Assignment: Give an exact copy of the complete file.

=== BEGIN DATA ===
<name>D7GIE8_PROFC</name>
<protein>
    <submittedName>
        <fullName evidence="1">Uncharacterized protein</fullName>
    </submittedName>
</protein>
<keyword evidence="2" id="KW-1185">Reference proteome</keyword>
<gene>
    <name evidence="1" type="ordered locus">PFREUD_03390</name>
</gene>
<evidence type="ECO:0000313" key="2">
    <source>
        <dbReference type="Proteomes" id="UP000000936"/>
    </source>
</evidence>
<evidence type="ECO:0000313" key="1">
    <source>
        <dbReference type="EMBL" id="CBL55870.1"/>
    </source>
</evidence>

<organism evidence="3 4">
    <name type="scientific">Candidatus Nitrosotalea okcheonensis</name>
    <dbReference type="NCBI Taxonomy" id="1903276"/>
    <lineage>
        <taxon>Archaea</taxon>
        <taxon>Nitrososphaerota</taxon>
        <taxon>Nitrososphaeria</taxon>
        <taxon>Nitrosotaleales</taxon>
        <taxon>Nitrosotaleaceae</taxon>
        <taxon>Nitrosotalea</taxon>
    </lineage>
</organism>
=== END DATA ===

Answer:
<name>D7GIE8_PROFC</name>
<protein>
    <submittedName>
        <fullName evidence="1">Uncharacterized protein</fullName>
    </submittedName>
</protein>
<keyword evidence="2" id="KW-1185">Reference proteome</keyword>
<gene>
    <name evidence="1" type="ordered locus">PFREUD_03390</name>
</gene>
<evidence type="ECO:0000313" key="2">
    <source>
        <dbReference type="Proteomes" id="UP000000936"/>
    </source>
</evidence>
<evidence type="ECO:0000313" key="1">
    <source>
        <dbReference type="EMBL" id="CBL55870.1"/>
    </source>
</evidence>

<organism evidence="3 4">
    <name type="scientific">Candidatus Nitrosotalea okcheonensis</name>
    <dbReference type="NCBI Taxonomy" id="1903276"/>
    <lineage>
        <taxon>Archaea</taxon>
        <taxon>Nitrososphaerota</taxon>
        <taxon>Nitrososphaeria</taxon>
        <taxon>Nitrosotaleales</taxon>
        <taxon>Nitrosotaleaceae</taxon>
        <taxon>Nitrosotalea</taxon>
    </lineage>
</organism>